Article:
A Florida Professor Works With the Biotech Industry
Kevin Folta, chairman of the horticultural sciences department at the University of Florida, began to correspond regularly with executives at Monsanto in early 2013. He soon teamed up with the company and other industry representatives to defend their genetically engineered crop technologies as they lobbied Congress and other government authorities. Dr. Folta has said he worked as an independent scientist. But Monsanto helped cover his costs.

and this

WASHINGTON — At Monsanto, sales of genetically modified seeds were steadily rising. But executives at the company’s St. Louis headquarters were privately worried about attacks on the safety of their products.
So Monsanto, the world’s largest seed company, and its industry partners retooled their lobbying and public relations strategy to spotlight a rarefied group of advocates: academics, brought in for the gloss of impartiality and weight of authority that come with a professor’s pedigree.
“Professors/researchers/scientists have a big white hat in this debate and support in their states, from politicians to producers,” Bill Mashek, a vice president at Ketchum, a public relations firm hired by the biotechnology industry, said in an email to a University of Florida professor. “Keep it up!”
And the industry has.

Corporations have poured money into universities to fund research for decades, but now, the debate over bioengineered foods has escalated into a billion-dollar food industry war. Companies like Monsanto are squaring off against major organic firms like Stonyfield Farm, the yogurt company, and both sides have aggressively recruited academic researchers, emails obtained through open records laws show.
The emails provide a rare view into the strategy and tactics of a lobbying campaign that has transformed ivory tower elites into powerful players. The use by both sides of third-party scientists, and their supposedly unbiased research, helps explain why the American public is often confused as it processes the conflicting information.

The push has intensified as the Senate prepares to take up industry-backed legislation this fall, already passed by the House, that would ban states from adopting laws that require the disclosure of food produced with genetically modified ingredients.
The efforts have helped produce important payoffs, including the approval by federal regulators of new genetically modified seeds after academic experts intervened with the United States Department of Agriculture on the industry’s behalf, the emails show.

A Florida Professor Works With the Biotech Industry
Kevin Folta, chairman of the horticultural sciences department at the University of Florida, began to correspond regularly with executives at Monsanto in early 2013. He soon teamed up with the company and other industry representatives to defend their genetically engineered crop technologies as they lobbied Congress and other government authorities. Dr. Folta has said he worked as an independent scientist. But Monsanto helped cover his costs.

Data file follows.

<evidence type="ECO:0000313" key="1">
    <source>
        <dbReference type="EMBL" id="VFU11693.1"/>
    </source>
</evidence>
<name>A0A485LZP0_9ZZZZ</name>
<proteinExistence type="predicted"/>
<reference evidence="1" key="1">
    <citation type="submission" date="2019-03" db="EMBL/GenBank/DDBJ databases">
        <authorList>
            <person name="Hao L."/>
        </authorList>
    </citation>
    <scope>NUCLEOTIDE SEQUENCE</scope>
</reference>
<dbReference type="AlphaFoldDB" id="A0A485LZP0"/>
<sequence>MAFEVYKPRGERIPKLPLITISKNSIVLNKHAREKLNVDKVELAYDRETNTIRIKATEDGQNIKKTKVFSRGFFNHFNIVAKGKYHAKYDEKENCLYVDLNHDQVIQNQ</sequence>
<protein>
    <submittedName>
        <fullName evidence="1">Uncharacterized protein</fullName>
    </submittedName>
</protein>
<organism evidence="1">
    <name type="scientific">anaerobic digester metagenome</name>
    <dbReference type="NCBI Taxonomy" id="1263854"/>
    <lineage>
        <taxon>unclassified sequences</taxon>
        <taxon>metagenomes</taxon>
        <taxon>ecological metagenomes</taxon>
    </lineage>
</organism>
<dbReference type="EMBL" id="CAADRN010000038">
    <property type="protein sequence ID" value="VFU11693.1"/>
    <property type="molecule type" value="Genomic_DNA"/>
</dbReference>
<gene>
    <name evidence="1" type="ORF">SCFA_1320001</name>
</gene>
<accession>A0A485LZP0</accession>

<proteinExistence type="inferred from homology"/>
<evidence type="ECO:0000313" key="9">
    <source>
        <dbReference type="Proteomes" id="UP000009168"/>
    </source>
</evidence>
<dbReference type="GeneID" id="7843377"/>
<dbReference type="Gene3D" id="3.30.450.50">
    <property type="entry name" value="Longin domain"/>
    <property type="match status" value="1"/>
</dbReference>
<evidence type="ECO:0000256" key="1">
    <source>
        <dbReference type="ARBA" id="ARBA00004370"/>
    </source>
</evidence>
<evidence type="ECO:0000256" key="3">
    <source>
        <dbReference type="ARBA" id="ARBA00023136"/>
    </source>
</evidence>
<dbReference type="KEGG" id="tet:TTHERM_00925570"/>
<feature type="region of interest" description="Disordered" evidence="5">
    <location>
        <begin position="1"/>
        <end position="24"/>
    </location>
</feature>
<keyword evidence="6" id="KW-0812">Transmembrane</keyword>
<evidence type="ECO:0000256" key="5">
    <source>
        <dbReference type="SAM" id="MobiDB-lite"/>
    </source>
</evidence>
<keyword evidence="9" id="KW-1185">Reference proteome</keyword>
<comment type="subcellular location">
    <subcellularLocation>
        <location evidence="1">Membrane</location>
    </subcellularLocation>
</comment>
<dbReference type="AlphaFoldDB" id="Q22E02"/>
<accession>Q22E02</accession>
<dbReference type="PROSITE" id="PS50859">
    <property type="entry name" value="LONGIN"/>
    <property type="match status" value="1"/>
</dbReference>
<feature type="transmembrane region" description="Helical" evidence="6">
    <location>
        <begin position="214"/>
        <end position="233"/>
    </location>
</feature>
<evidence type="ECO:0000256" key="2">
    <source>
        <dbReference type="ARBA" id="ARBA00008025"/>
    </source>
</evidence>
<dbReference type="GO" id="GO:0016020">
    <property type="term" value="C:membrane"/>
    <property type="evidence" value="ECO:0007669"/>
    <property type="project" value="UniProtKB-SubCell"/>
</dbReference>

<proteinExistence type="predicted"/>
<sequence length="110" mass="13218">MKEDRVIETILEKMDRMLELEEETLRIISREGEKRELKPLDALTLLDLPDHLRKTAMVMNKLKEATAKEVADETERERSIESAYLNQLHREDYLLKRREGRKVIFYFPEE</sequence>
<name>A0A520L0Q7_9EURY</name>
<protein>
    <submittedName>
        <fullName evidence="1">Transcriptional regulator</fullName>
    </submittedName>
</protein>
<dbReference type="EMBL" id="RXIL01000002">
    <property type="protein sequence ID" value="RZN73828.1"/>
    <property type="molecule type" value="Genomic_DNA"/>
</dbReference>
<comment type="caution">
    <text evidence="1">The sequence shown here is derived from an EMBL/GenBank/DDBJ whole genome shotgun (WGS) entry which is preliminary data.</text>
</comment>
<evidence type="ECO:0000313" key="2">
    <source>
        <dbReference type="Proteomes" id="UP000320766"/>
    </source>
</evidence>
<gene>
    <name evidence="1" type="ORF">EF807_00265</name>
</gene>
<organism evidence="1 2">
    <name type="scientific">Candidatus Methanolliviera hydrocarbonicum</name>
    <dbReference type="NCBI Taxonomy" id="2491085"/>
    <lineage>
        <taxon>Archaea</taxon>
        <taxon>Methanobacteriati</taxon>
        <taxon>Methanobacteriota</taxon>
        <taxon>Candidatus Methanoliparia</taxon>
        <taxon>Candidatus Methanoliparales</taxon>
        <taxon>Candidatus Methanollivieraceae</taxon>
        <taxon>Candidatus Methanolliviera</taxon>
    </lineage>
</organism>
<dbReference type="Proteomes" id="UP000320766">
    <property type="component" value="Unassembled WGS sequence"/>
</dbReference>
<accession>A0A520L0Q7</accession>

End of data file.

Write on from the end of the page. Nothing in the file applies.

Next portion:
and this

http://www.nytimes.com/2015/09/06/u…cademics-in-gmo-lobbying-war-emails-show.html

WASHINGTON — At Monsanto, sales of genetically modified seeds were steadily rising. But executives at the company’s St. Louis headquarters were privately worried about attacks on the safety of their products.
So Monsanto, the world’s largest seed company, and its industry partners retooled their lobbying and public relations strategy to spotlight a rarefied group of advocates: academics, brought in for the gloss of impartiality and weight of authority that come with a professor’s pedigree.
“Professors/researchers/scientists have a big white hat in this debate and support in their states, from politicians to producers,” Bill Mashek, a vice president at Ketchum, a public relations firm hired by the biotechnology industry, said in an email to a University of Florida professor. “Keep it up!”
And the industry has.

Corporations have poured money into universities to fund research for decades, but now, the debate over bioengineered foods has escalated into a billion-dollar food industry war. Companies like Monsanto are squaring off against major organic firms like Stonyfield Farm, the yogurt company, and both sides have aggressively recruited academic researchers, emails obtained through open records laws show.
The emails provide a rare view into the strategy and tactics of a lobbying campaign that has transformed ivory tower elites into powerful players. The use by both sides of third-party scientists, and their supposedly unbiased research, helps explain why the American public is often confused as it processes the conflicting information.

The push has intensified as the Senate prepares to take up industry-backed legislation this fall, already passed by the House, that would ban states from adopting laws that require the disclosure of food produced with genetically modified ingredients.
The efforts have helped produce important payoffs, including the approval by federal regulators of new genetically modified seeds after academic experts intervened with the United States Department of Agriculture on the industry’s behalf, the emails show.

The slate article is on the last page of the thread (page 8)

http://www.slate.com/articles/healt…wing_the_science_to_scare_people_.single.html

They mention Ken Folta here and link his blog:

One University of Florida scientist suggests the study was “designed to frighten” the public.*
They even mention him again at the bottom of the article in their “correction” (which is what caught my eye first.)

Correction, Sept. 26, 2012: This article originally misidentified the affiliation of the scientist who suggests that the study was “designed to frighten” the public. He is with the University of Florida, not UC-Berkley.

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